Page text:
Students who are defiant or non-compliant can be among the most challenging to teach. They can frequently interrupt instruction, often do poorly academically, and may show little motivation to learn. There are no magic strategies for managing the behaviors of defiant students. However, research shows that certain techniques tend to work best with these children and youth: (1) Give the student positive teacher recognition. Even actions as simple as greeting the student daily at the classroom door or stopping by the student’s desk to ask ‘How are you doing?’ can over time turn strained relationships into positive ones. (2) Monitor the classroom frequently and intervene proactively to redirect off-task students before their mild misbehaviors escalate into more serious problems. (3) Avoid saying or doing things that are likely to anger or set off a student. Speak calmly and respectfully, for example, rather than raising your voice or using sarcasm. (4) When you must intervene with a misbehaving student, convey the message to the student that you will not tolerate the problem behavior—but that you continue to value and accept the student. (5) Remember that the ultimate goal of any disciplinary measure is to teach the student more positive ways of behaving. Punishment generally does not improve student behaviors over the long term and can have significant and lasting negative effects on school performance and motivation. (6) Develop a classroom ‘crisis response plan’ to be implemented in the event that one or more students display aggressive behaviors that threaten their own safety or the safety of others. Be sure that your administrator approves this classroom crisis plan and that everyone who has a part in the plan knows his or her role. One final thought: While you can never predict what behaviors your students might bring into your classroom, you will usually achieve the best outcomes by remaining calm, following pre-planned intervention strategies for misbehavior, and acting with consistency and fairness when intervening with or disciplining students.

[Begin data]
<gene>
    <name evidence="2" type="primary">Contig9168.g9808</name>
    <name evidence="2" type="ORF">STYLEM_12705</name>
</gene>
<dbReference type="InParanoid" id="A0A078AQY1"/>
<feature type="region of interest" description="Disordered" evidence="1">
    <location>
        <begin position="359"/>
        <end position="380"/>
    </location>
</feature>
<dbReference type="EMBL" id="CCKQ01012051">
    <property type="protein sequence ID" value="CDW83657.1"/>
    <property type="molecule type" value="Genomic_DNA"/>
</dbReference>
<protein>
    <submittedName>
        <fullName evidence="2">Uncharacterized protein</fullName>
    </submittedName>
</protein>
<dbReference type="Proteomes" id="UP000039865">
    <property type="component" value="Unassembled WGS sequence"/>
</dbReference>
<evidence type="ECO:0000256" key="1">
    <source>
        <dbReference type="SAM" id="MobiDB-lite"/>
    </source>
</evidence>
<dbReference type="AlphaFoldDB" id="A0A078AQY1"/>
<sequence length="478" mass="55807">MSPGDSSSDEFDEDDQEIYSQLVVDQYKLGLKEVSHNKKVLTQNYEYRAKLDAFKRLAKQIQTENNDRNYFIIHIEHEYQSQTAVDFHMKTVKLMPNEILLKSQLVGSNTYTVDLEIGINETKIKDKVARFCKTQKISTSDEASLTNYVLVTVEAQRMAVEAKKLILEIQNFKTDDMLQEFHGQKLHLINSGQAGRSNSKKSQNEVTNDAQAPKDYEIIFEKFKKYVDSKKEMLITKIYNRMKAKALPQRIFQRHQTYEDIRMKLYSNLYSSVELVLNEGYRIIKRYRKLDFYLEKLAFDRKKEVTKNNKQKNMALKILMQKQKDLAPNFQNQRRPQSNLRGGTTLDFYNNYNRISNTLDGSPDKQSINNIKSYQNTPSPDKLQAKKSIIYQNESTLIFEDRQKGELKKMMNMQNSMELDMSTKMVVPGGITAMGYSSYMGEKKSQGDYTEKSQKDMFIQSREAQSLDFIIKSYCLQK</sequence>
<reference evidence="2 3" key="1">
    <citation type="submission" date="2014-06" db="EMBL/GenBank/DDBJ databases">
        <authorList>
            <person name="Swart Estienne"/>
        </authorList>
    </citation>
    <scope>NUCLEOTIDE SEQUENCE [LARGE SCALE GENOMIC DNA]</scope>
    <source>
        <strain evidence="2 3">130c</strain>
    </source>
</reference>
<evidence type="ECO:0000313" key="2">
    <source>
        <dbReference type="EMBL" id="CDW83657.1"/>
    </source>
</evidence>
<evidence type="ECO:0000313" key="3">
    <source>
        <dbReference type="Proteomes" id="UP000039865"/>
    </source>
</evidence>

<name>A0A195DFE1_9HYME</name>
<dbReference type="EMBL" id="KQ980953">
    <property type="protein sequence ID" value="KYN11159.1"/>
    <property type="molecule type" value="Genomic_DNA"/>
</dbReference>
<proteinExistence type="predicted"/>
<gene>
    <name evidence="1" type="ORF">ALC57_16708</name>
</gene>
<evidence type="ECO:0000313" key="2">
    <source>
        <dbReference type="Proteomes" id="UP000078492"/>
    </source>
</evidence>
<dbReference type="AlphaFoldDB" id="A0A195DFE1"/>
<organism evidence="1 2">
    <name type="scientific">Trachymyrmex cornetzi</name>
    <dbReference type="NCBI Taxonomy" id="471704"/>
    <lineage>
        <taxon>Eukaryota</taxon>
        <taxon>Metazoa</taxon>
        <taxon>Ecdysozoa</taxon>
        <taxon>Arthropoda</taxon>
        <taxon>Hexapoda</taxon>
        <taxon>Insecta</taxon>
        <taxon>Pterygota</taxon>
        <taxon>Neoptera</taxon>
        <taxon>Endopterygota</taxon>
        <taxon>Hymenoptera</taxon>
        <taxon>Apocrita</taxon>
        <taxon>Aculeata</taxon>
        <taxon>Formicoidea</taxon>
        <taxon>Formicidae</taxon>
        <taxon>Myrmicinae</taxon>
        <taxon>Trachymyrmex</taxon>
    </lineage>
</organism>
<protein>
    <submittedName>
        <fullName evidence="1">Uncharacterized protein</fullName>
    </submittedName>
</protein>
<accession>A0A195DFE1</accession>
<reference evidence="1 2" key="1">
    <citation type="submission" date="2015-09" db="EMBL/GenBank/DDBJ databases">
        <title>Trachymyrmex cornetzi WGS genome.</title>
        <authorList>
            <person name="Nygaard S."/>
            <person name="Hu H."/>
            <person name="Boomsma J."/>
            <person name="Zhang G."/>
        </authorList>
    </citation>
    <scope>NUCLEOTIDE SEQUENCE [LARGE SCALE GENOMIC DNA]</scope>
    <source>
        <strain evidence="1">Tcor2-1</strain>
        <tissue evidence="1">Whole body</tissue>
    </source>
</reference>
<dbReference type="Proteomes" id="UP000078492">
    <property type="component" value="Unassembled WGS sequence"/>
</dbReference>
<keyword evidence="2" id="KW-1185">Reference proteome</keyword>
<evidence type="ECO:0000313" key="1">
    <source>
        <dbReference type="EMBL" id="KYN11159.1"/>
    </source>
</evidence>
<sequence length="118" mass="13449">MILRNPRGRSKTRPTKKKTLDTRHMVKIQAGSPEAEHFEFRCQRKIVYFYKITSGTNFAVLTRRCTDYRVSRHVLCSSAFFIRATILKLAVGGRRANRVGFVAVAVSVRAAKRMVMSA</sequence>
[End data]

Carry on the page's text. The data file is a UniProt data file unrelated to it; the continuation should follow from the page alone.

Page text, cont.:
Material Type: Teaching/Learning Strategy